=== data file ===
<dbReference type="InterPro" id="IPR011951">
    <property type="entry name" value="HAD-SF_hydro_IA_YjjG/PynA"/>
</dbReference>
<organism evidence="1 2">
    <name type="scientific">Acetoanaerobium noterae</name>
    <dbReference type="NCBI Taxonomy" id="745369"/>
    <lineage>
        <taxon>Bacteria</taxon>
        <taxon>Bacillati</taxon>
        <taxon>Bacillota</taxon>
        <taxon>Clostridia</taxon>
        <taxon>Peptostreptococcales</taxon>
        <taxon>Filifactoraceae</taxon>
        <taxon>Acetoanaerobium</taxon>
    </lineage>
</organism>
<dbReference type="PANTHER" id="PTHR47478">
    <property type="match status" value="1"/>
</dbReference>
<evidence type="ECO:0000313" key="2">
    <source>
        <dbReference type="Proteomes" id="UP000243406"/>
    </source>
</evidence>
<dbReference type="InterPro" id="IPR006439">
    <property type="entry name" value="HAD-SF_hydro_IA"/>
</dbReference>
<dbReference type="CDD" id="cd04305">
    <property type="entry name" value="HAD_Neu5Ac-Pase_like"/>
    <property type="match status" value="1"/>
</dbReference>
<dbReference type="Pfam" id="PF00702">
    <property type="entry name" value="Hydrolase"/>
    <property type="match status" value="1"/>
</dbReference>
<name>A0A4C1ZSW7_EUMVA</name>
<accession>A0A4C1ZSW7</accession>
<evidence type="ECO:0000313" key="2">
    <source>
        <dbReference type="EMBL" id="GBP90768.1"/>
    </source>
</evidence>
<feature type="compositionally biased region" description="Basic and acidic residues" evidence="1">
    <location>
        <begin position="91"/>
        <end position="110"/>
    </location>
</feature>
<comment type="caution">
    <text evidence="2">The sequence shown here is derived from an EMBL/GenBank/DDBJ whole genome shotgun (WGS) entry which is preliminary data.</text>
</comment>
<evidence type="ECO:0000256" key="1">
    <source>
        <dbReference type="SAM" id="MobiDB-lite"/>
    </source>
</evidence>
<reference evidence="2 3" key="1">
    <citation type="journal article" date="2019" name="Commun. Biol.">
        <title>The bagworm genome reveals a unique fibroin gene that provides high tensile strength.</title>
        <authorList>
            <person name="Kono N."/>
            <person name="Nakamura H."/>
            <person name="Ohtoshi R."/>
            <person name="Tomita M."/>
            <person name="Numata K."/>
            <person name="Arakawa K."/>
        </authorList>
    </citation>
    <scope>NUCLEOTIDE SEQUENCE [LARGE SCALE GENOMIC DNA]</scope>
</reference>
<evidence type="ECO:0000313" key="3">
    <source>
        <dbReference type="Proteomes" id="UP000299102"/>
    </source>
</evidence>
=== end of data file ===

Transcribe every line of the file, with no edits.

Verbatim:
<dbReference type="InterPro" id="IPR011951">
    <property type="entry name" value="HAD-SF_hydro_IA_YjjG/PynA"/>
</dbReference>
<organism evidence="1 2">
    <name type="scientific">Acetoanaerobium noterae</name>
    <dbReference type="NCBI Taxonomy" id="745369"/>
    <lineage>
        <taxon>Bacteria</taxon>
        <taxon>Bacillati</taxon>
        <taxon>Bacillota</taxon>
        <taxon>Clostridia</taxon>
        <taxon>Peptostreptococcales</taxon>
        <taxon>Filifactoraceae</taxon>
        <taxon>Acetoanaerobium</taxon>
    </lineage>
</organism>
<dbReference type="PANTHER" id="PTHR47478">
    <property type="match status" value="1"/>
</dbReference>
<evidence type="ECO:0000313" key="2">
    <source>
        <dbReference type="Proteomes" id="UP000243406"/>
    </source>
</evidence>
<dbReference type="InterPro" id="IPR006439">
    <property type="entry name" value="HAD-SF_hydro_IA"/>
</dbReference>
<dbReference type="CDD" id="cd04305">
    <property type="entry name" value="HAD_Neu5Ac-Pase_like"/>
    <property type="match status" value="1"/>
</dbReference>
<dbReference type="Pfam" id="PF00702">
    <property type="entry name" value="Hydrolase"/>
    <property type="match status" value="1"/>
</dbReference>
<name>A0A4C1ZSW7_EUMVA</name>
<accession>A0A4C1ZSW7</accession>
<evidence type="ECO:0000313" key="2">
    <source>
        <dbReference type="EMBL" id="GBP90768.1"/>
    </source>
</evidence>
<feature type="compositionally biased region" description="Basic and acidic residues" evidence="1">
    <location>
        <begin position="91"/>
        <end position="110"/>
    </location>
</feature>
<comment type="caution">
    <text evidence="2">The sequence shown here is derived from an EMBL/GenBank/DDBJ whole genome shotgun (WGS) entry which is preliminary data.</text>
</comment>
<evidence type="ECO:0000256" key="1">
    <source>
        <dbReference type="SAM" id="MobiDB-lite"/>
    </source>
</evidence>
<reference evidence="2 3" key="1">
    <citation type="journal article" date="2019" name="Commun. Biol.">
        <title>The bagworm genome reveals a unique fibroin gene that provides high tensile strength.</title>
        <authorList>
            <person name="Kono N."/>
            <person name="Nakamura H."/>
            <person name="Ohtoshi R."/>
            <person name="Tomita M."/>
            <person name="Numata K."/>
            <person name="Arakawa K."/>
        </authorList>
    </citation>
    <scope>NUCLEOTIDE SEQUENCE [LARGE SCALE GENOMIC DNA]</scope>
</reference>
<evidence type="ECO:0000313" key="3">
    <source>
        <dbReference type="Proteomes" id="UP000299102"/>
    </source>
</evidence>